Each year thousands of women undergo in-vitro fertilization (IVF) treatments for a chance to become pregnant. Unfortunately there's currently only...
Each year thousands of women undergo in-vitro fertilization (IVF) treatments for a chance to become pregnant. Unfortunately there's currently only a 1 in 4 or 6 chance that IVF will work. Because one round of treatments can cost about $12,000, failed IVF is not only emotionally taxing but financially taxing as well. Now, a new blood test may be able to help women predict if IVF is a good option. Scientists in Ireland have discovered genetic markers in the blood that provide a fertility "fingerprint" that may suggest which women IVF will work for and which women it may not work for. Being that there are more than 113,000 IVF treatment cycles performed each year in the U.S. alone, this is a major breakthrough. The findings, released at the annual conference of the European Society of Human Reproduction and Embryology (ESHRE) note that women whose IVF treatment had succeeded have different genetic marker activity patterns were different from those in women for which the treatment had failed. The test for viable (or pregnancy friendly) genetic markers relies on microchip technology that is expensive, but since the cost of the test is still likely to be lower than undergoing super expensive IVF treatments, it's a bargain for those women who have a less likely chance of getting pregnant via IVF.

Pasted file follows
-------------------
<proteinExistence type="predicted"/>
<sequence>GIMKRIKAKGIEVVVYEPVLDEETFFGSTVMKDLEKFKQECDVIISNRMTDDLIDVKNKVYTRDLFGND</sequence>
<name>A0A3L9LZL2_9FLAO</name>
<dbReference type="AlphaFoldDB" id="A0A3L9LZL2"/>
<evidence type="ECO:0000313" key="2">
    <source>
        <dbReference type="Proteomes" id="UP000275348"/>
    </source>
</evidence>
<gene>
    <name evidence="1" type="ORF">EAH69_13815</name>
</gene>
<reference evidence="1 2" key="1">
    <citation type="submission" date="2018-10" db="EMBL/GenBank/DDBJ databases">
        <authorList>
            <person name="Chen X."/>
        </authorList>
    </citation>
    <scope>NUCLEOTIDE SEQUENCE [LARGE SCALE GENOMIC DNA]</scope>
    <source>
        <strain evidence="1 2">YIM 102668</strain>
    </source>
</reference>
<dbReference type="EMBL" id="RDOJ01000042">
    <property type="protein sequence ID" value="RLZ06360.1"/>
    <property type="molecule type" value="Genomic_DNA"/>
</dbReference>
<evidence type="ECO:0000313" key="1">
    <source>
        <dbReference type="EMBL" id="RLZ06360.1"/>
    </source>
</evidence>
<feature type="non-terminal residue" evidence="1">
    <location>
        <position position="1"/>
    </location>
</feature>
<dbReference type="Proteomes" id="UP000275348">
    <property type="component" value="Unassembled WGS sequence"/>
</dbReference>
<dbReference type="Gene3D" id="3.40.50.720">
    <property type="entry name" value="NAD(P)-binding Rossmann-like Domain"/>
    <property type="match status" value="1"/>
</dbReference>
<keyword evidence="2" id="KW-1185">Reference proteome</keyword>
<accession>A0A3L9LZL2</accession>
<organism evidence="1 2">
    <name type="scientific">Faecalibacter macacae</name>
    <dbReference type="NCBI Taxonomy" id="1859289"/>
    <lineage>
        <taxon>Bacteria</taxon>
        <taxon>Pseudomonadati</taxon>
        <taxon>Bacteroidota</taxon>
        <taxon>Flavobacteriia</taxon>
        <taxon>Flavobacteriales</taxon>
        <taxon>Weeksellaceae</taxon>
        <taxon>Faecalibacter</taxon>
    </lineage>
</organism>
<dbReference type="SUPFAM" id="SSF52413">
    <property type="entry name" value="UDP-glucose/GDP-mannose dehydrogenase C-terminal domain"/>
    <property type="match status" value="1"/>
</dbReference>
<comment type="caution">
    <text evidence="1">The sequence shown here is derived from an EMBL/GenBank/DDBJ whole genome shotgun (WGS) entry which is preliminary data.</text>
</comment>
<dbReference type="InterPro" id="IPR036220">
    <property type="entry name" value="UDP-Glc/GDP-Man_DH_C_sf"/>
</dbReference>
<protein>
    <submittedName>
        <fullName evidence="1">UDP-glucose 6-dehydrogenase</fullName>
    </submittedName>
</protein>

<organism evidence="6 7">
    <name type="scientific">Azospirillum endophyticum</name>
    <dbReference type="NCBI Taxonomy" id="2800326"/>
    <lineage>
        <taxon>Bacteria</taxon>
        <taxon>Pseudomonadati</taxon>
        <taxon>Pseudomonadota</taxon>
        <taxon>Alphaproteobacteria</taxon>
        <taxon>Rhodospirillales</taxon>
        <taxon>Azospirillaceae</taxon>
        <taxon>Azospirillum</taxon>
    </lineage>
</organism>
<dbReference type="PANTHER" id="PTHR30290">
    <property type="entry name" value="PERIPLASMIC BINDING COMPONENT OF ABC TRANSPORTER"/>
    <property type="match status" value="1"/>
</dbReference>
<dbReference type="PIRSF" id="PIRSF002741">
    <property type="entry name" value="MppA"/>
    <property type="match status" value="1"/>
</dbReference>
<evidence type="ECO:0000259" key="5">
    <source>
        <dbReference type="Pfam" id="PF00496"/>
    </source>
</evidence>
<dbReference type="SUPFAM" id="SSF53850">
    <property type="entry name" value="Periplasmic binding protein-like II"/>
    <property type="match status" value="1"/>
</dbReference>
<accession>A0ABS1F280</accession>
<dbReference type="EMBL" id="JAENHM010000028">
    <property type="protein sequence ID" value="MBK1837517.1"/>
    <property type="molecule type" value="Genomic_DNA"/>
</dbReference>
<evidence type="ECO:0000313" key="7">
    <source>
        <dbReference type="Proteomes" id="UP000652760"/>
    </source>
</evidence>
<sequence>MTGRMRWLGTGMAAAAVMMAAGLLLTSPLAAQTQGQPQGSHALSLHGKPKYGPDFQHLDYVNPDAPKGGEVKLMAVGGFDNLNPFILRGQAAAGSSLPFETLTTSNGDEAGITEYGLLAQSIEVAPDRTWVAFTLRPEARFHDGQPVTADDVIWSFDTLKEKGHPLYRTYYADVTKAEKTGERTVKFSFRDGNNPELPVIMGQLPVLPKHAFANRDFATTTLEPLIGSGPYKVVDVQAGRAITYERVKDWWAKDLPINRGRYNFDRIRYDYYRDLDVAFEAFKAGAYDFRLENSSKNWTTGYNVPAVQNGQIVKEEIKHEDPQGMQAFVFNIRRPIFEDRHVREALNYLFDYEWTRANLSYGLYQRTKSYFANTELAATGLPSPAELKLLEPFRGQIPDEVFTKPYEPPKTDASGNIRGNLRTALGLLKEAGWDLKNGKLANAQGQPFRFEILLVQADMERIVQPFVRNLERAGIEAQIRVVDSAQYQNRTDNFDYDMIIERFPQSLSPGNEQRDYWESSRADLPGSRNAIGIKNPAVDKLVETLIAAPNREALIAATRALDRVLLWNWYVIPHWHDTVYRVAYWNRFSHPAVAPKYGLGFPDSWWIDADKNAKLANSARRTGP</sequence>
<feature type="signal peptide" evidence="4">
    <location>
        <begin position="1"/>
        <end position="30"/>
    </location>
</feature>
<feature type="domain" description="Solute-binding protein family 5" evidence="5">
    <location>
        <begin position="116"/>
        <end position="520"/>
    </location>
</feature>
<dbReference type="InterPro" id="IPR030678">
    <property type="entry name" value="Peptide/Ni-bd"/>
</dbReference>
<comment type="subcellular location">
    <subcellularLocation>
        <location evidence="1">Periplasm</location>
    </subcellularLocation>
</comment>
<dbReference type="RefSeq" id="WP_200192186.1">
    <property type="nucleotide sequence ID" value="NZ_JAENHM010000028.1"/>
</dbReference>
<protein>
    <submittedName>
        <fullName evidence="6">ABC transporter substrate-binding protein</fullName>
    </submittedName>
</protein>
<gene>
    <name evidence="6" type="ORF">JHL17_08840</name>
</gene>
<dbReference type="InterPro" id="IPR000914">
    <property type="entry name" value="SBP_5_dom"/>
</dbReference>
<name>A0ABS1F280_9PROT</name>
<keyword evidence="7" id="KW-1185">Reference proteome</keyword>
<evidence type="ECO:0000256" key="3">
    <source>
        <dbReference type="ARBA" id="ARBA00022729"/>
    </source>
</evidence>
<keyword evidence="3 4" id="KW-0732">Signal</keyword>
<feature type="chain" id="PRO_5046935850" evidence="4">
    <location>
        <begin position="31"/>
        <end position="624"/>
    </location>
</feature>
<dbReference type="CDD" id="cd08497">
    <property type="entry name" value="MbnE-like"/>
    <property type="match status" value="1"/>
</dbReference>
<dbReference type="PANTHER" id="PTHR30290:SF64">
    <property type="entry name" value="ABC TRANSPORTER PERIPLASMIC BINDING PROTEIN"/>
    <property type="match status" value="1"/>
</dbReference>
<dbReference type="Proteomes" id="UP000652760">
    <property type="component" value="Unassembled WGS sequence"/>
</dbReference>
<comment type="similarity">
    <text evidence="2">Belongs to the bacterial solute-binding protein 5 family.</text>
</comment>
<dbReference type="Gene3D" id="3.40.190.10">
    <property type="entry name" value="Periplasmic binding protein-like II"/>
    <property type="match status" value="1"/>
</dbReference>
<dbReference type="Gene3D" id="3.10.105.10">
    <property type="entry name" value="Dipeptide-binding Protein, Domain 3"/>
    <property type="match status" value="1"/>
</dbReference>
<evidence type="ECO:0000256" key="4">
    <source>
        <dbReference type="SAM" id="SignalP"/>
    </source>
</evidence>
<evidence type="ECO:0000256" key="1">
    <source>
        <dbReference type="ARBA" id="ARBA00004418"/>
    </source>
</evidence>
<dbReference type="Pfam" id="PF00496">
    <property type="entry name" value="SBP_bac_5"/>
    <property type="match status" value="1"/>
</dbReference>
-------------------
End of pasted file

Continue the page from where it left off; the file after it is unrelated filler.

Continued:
Tags: blood test may predict success of ivf expensive ivf in virto fertilization is ivf is a good option ivf treatment ivf treatment costs new test for ivf


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